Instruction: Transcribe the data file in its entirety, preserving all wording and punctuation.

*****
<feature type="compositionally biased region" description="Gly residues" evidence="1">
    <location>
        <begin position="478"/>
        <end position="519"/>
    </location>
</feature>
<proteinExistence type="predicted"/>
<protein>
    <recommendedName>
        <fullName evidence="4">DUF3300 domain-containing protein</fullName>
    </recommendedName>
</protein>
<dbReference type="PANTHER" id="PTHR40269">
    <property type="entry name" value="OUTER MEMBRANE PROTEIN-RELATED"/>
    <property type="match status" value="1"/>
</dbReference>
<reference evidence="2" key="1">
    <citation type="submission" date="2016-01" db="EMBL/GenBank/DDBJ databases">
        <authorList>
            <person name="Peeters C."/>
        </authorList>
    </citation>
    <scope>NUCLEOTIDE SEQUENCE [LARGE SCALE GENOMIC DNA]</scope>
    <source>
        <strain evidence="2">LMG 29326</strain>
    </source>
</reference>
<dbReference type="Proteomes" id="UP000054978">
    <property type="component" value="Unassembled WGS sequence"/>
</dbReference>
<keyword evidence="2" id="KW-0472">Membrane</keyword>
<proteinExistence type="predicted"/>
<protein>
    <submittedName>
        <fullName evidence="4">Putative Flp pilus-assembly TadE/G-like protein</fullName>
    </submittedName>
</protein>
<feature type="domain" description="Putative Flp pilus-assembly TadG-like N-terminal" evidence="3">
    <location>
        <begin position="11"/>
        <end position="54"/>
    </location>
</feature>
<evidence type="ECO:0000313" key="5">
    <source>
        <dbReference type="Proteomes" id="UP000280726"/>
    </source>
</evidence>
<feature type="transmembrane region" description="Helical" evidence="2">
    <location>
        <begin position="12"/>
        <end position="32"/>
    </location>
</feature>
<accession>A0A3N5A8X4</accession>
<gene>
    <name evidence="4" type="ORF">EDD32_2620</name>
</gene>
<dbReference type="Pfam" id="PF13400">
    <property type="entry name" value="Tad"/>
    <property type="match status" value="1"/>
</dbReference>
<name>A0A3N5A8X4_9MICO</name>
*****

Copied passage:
<feature type="compositionally biased region" description="Gly residues" evidence="1">
    <location>
        <begin position="478"/>
        <end position="519"/>
    </location>
</feature>
<proteinExistence type="predicted"/>
<protein>
    <recommendedName>
        <fullName evidence="4">DUF3300 domain-containing protein</fullName>
    </recommendedName>
</protein>
<dbReference type="PANTHER" id="PTHR40269">
    <property type="entry name" value="OUTER MEMBRANE PROTEIN-RELATED"/>
    <property type="match status" value="1"/>
</dbReference>
<reference evidence="2" key="1">
    <citation type="submission" date="2016-01" db="EMBL/GenBank/DDBJ databases">
        <authorList>
            <person name="Peeters C."/>
        </authorList>
    </citation>
    <scope>NUCLEOTIDE SEQUENCE [LARGE SCALE GENOMIC DNA]</scope>
    <source>
        <strain evidence="2">LMG 29326</strain>
    </source>
</reference>
<dbReference type="Proteomes" id="UP000054978">
    <property type="component" value="Unassembled WGS sequence"/>
</dbReference>
<keyword evidence="2" id="KW-0472">Membrane</keyword>
<proteinExistence type="predicted"/>
<protein>
    <submittedName>
        <fullName evidence="4">Putative Flp pilus-assembly TadE/G-like protein</fullName>
    </submittedName>
</protein>
<feature type="domain" description="Putative Flp pilus-assembly TadG-like N-terminal" evidence="3">
    <location>
        <begin position="11"/>
        <end position="54"/>
    </location>
</feature>
<evidence type="ECO:0000313" key="5">
    <source>
        <dbReference type="Proteomes" id="UP000280726"/>
    </source>
</evidence>
<feature type="transmembrane region" description="Helical" evidence="2">
    <location>
        <begin position="12"/>
        <end position="32"/>
    </location>
</feature>
<accession>A0A3N5A8X4</accession>
<gene>
    <name evidence="4" type="ORF">EDD32_2620</name>
</gene>
<dbReference type="Pfam" id="PF13400">
    <property type="entry name" value="Tad"/>
    <property type="match status" value="1"/>
</dbReference>
<name>A0A3N5A8X4_9MICO</name>